It is remarkable how willing liberal elites have been to countenance Kendi’s extreme views which ascribe all racial disparities in American society to racism and a system of untrammeled white supremacy (and only that), insist that all policies/actions can only be racist or anti-racist in any context and advocate for a Department of Anti-Racism staffed by anti-racist “experts” who would have the power to nullify any and all local, state and federal legislation deemed not truly anti-racist (and therefore, by Kendi’s logic, racist). These ideas are dubious empirically, massively simplistic and completely impractical in real world terms. And to observe they are politically toxic is an understatement.
The left, in Teixeira’s view,
has paid a considerable price for abandoning universalism and for its increasingly strong linkage to Kendi-style views and militant identity politics in general. This has resulted in branding the party as focused on, or at least distracted by, issues of little relevance to most voters’ lives. Worse, the focus has led many working-class voters to believe that, unless they subscribe to this emerging worldview and are willing to speak its language, they will be condemned as reactionary, intolerant, and racist by those who purport to represent their interests. To some extent these voters are right: They really are looked down upon by elements of the left — typically younger, well-educated, and metropolitan — who embrace identity politics and the intersectional approach.
In March, Halpin wrote an essay, “The Rise of the Neo-Universalists,” in which he argued that
there is an emerging pool of political leaders, thinkers and citizens without an ideological home. They come from the left, right, and center but all share a common aversion to the sectarian, identity-based politics that dominates modern political discourse and the partisan and media institutions that set the public agenda.
He calls this constituency “neo-universalists,” and says that they are united by “a vision of American citizenship based on the core belief in the equal dignity and rights of all people.” This means, he continued,
not treating people differently based on their gender or their skin color, or where they were born or what they believe. This means employing collective resources to help provide for the ‘general welfare’ of all people in terms of jobs, housing, education, and health care. This means giving people a chance and not assuming the worst of them.
How, then, would neo-universalism deal with gender and race-based affirmative action policies?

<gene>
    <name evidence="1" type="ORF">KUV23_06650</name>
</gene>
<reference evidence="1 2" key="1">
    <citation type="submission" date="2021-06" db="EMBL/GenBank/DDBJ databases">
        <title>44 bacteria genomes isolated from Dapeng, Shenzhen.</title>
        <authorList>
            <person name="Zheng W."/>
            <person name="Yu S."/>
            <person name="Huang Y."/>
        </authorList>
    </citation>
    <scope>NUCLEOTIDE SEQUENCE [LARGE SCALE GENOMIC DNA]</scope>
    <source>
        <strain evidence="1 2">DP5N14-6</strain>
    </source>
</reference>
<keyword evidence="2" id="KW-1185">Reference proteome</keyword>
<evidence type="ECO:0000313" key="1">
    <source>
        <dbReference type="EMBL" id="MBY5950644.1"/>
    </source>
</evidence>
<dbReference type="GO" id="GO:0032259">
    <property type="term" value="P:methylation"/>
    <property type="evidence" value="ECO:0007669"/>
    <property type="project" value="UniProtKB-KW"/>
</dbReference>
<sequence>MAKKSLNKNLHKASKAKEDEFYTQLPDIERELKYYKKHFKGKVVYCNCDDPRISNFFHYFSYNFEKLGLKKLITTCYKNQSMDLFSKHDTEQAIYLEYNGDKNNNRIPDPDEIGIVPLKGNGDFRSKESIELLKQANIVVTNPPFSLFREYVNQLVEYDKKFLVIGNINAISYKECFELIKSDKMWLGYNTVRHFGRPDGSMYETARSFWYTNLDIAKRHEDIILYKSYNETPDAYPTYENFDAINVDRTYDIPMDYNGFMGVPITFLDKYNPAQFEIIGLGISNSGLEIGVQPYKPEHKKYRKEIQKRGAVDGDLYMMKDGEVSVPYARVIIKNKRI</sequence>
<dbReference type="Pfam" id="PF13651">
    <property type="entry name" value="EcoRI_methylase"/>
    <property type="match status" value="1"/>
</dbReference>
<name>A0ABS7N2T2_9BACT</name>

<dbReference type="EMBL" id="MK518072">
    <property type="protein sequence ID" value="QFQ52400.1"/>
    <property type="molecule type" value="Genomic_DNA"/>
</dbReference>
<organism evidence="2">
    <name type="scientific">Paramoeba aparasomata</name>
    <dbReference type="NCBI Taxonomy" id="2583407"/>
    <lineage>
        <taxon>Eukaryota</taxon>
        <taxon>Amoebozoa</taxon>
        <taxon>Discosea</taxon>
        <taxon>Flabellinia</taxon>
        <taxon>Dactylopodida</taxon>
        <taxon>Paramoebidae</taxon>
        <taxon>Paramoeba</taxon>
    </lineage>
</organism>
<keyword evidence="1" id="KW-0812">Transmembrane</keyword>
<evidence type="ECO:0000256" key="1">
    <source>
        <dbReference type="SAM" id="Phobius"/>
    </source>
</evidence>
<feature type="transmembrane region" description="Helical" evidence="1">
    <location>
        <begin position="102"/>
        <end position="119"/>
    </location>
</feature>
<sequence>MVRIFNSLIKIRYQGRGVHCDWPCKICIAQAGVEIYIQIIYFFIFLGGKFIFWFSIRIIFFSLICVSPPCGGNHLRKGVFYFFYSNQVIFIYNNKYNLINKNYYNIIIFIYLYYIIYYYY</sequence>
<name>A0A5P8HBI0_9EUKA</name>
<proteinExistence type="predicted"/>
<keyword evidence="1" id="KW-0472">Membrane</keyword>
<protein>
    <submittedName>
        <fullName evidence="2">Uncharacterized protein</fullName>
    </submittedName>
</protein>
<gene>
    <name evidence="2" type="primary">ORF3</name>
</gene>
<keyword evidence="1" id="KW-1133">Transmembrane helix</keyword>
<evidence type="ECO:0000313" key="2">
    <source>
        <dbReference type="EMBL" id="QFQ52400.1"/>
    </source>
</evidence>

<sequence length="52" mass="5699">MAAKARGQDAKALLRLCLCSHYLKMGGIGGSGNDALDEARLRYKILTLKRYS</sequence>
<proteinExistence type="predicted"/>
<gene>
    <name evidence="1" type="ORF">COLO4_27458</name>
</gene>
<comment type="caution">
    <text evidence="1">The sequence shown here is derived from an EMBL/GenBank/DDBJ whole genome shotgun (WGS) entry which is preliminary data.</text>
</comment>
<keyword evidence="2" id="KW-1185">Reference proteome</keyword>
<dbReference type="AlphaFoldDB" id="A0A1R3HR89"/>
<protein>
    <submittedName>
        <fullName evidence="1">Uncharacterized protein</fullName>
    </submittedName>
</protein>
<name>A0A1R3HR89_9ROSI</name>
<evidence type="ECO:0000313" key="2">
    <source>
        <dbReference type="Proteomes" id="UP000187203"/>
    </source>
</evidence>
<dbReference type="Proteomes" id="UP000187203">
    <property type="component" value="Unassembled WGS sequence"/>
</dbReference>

“In terms of affirmative action, neo-universalism would agree with the original need and purpose of affirmative action following the legal dismantling of racial and gender discrimination,” Halpin wrote in an email:
America needed a series of steps to overcome the legal and institutional hurdles to their advancement in education, the workplace, and wider life. Fifty years later, there has been tremendous progress on this front and we now face a situation where ongoing discrimination in favor of historically discriminated groups is hard to defend constitutionally and will likely hit a wall very soon. In order to continue ensuring that all people are integrated into society and life, neo-universalists would favor steps to offer additional assistance to people based on class- or place-based measures such as parental income or school profiles and disparities, in the case of education.
What did Halpin think about Kendi’s views?
A belief in equal dignity and rights for all, as expressed in neo-universalism and traditional liberalism, rejects the race-focused theories of Kendi and others, and particularly the concept that present discrimination based on race is required to overcome past discrimination based on race. There is no constitutional defense of this approach since you clearly cannot deprive people of due process and rights based on their race.
In addition, theories like these, in Halpin’s view, foster “sectarian racial divisions and encourage people to view one another solely through the lens of race and perceptions of who is oppressed and who is privileged.” Liberals, Halpin continued, “spent the bulk of the 20th century trying to get society not to view people this way, so these contemporary critical theories are a huge step backward in terms of building wider coalitions and solidarity across racial, gender, and ethnic lines.”
On the problem of intergenerational poverty, Halpin argued that
Reducing and eradicating poverty is a critical focus for neo-universalists in the liberal tradition. Personal rights and freedom mean little if a person or family does not have a basic foundation of solid income and work, housing, education, and health care. Good jobs, safe neighborhoods, and stable two-parent families are proven to be critical components of building solid middle class life. Although the government cannot tell people how to organize their lives, and it must deal with the reality that not everyone lives or wants to live in a traditional family, the government can take steps to make family life more affordable and stable for everyone, particularly for those with children and low household income.
Although the issue of racial and cultural tension within the Democratic coalition has been the subject of debate for decades, the current focus among Democratic strategists is on the well-educated party elite.
David Shor, a Democratic data analyst, has emerged as a central figure on these matters. Shor’s approach was described by my colleague Ezra Klein last week. First, leaders need to recognize that “the party has become too unrepresentative at its elite levels to continue being representative at the mass level” and then “Democrats should do a lot of polling to figure out which of their views are popular and which are not popular, and then they should talk about the popular stuff and shut up about the unpopular stuff.”